My point is that some people just have "it."  And I'm guessing that's what Kingston saw.  Regardless of whether you agree about coaching HS in Texas, there had to be people with more directly applicable head coaching experience that would have been interested in this job.  So, Kingston has to believe that Jinks has "it," meaning the undefinable quality that will make him a successful head coach.

Whether he is right, time will tell.

Based on some media reports and Twitter, Jinks is much loved in his area...with the "good coach and better person" idea at the forefront.  You'd expect his friends to be supportive of him--and Texas Tech fans probably think BG is high school coaching--but clearly he has built up a lot of good will in his neighborhood and that's good.

The University will put out a lot of quotes from other coaches on how perfect he is for the job, just as they did when Louis Orr and Gregg Brandon were hired.

Only one thing will speak without ambiguity, and that will be the results.  Back to having balls, if Jinks has "it" then it is an incredibly savvy move.  If he doesn't, it will look really dumb.

Obviously, I want to see it work out.  I'll be there, in my usual seat, yelling myself hoarse.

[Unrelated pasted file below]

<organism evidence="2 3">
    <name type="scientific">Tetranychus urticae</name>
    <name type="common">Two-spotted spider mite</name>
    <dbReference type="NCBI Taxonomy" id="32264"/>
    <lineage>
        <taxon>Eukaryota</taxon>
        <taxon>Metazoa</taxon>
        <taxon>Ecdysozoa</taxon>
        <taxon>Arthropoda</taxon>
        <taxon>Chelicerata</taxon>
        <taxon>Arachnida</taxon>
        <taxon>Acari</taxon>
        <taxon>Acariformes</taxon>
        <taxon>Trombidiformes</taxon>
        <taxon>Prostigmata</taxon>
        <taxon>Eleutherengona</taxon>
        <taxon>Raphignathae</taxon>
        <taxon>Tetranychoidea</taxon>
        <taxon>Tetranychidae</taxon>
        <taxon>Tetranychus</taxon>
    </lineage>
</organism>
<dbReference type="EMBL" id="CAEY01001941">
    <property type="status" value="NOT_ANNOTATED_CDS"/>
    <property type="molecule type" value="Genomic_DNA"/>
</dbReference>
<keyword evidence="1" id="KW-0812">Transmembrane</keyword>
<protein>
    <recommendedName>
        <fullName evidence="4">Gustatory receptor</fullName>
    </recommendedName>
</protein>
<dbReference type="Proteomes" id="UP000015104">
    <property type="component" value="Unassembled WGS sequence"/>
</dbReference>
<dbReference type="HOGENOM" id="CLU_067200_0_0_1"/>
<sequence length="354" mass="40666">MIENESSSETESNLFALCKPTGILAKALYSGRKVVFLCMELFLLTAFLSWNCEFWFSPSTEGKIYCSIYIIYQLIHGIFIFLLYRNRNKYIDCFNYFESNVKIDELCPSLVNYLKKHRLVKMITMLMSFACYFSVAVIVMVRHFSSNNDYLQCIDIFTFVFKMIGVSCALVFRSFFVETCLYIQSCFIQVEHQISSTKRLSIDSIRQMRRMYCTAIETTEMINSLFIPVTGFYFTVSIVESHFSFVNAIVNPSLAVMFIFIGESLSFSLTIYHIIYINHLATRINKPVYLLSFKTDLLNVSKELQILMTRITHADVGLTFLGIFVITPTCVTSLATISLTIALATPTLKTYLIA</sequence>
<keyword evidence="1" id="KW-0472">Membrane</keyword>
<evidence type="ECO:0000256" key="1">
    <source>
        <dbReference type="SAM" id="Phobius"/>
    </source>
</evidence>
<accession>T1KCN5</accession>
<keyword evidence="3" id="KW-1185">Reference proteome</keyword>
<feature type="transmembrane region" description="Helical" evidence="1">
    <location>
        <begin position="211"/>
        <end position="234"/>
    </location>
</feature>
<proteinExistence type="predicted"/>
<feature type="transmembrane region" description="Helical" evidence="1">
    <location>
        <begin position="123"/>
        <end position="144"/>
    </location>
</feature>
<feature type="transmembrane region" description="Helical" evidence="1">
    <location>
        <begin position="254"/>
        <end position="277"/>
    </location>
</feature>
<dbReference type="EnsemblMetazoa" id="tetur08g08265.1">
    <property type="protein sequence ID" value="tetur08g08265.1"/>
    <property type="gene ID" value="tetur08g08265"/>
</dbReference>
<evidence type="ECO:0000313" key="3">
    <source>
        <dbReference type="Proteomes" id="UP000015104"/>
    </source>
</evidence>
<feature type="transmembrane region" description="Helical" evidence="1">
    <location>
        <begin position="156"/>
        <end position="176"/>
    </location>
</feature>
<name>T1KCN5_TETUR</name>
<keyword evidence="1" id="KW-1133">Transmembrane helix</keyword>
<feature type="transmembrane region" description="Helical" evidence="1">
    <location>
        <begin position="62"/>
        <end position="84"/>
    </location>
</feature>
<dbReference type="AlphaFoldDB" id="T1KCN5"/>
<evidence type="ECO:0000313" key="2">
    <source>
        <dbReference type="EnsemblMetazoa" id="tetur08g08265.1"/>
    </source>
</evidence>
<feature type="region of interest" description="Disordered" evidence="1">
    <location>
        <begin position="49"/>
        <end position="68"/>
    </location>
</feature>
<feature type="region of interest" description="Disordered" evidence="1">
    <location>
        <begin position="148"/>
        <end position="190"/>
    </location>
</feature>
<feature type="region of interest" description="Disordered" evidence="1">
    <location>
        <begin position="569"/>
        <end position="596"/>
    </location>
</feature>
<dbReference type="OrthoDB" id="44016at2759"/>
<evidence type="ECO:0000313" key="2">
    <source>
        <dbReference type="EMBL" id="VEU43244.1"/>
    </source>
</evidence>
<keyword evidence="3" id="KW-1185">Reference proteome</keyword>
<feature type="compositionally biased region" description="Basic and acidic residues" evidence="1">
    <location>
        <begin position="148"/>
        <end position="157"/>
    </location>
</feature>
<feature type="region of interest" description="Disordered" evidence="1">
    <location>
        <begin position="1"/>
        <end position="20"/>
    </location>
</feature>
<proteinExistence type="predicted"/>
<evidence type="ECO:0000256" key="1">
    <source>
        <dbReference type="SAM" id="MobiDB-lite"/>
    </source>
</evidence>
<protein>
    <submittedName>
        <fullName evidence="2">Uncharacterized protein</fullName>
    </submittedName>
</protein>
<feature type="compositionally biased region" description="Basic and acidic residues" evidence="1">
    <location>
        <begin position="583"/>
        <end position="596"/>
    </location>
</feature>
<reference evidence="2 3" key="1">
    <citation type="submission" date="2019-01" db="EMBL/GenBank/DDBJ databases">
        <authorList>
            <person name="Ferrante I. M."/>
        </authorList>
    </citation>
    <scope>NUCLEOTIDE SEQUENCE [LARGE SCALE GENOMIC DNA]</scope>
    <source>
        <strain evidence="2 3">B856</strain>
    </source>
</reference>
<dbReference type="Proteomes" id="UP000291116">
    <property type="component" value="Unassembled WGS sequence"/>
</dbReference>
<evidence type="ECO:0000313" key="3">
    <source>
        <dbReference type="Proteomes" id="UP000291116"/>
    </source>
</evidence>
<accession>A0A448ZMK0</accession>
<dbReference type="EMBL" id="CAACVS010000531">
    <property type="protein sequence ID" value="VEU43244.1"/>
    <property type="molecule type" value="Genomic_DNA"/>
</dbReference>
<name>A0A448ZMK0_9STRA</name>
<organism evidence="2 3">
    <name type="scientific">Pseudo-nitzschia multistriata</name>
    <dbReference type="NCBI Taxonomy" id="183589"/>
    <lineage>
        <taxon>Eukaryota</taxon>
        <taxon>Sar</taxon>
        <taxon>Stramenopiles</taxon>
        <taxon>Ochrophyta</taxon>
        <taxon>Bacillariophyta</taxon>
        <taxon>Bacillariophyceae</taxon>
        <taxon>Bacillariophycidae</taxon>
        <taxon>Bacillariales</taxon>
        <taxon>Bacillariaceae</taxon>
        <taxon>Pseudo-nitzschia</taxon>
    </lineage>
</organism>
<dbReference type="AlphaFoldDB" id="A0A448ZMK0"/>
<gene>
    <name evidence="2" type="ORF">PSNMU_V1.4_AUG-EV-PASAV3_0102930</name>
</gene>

Last thing.  We won't know, but the chances of success for Jinks will largely be determined in the next two weeks when he hires assistants.  Both Clawson and Babers had outstanding staffs that were critical to their success.  Jinks is coming in without any holdover staff (in all probability), and the coaches who are on the staff will largely decide the answer to these questions. 

9 comments :

Anonymous said...

Art Briles went from high school head coach in Texas, to 3 years as RB coach at Texas Tech, to head coach at Houston.

Orange said...

OK...good example!

Anonymous said...

Chad Morris, former Clemson offensive coordinator was 1 year removed from HS when he got that job after being the Tulsa OC. Guz Malzahn at Auburn was less than 3 years removed from HS when he got the job at Arkansas State.

Dabo Swinney was a position coach on an average team before being promoted to head coach at Clemson. Like Meyer, personality matters big time, but staff and scheme matter just as much. He's coming from the #2 offense in the NCAA so that box is checked too.

afrankangle said...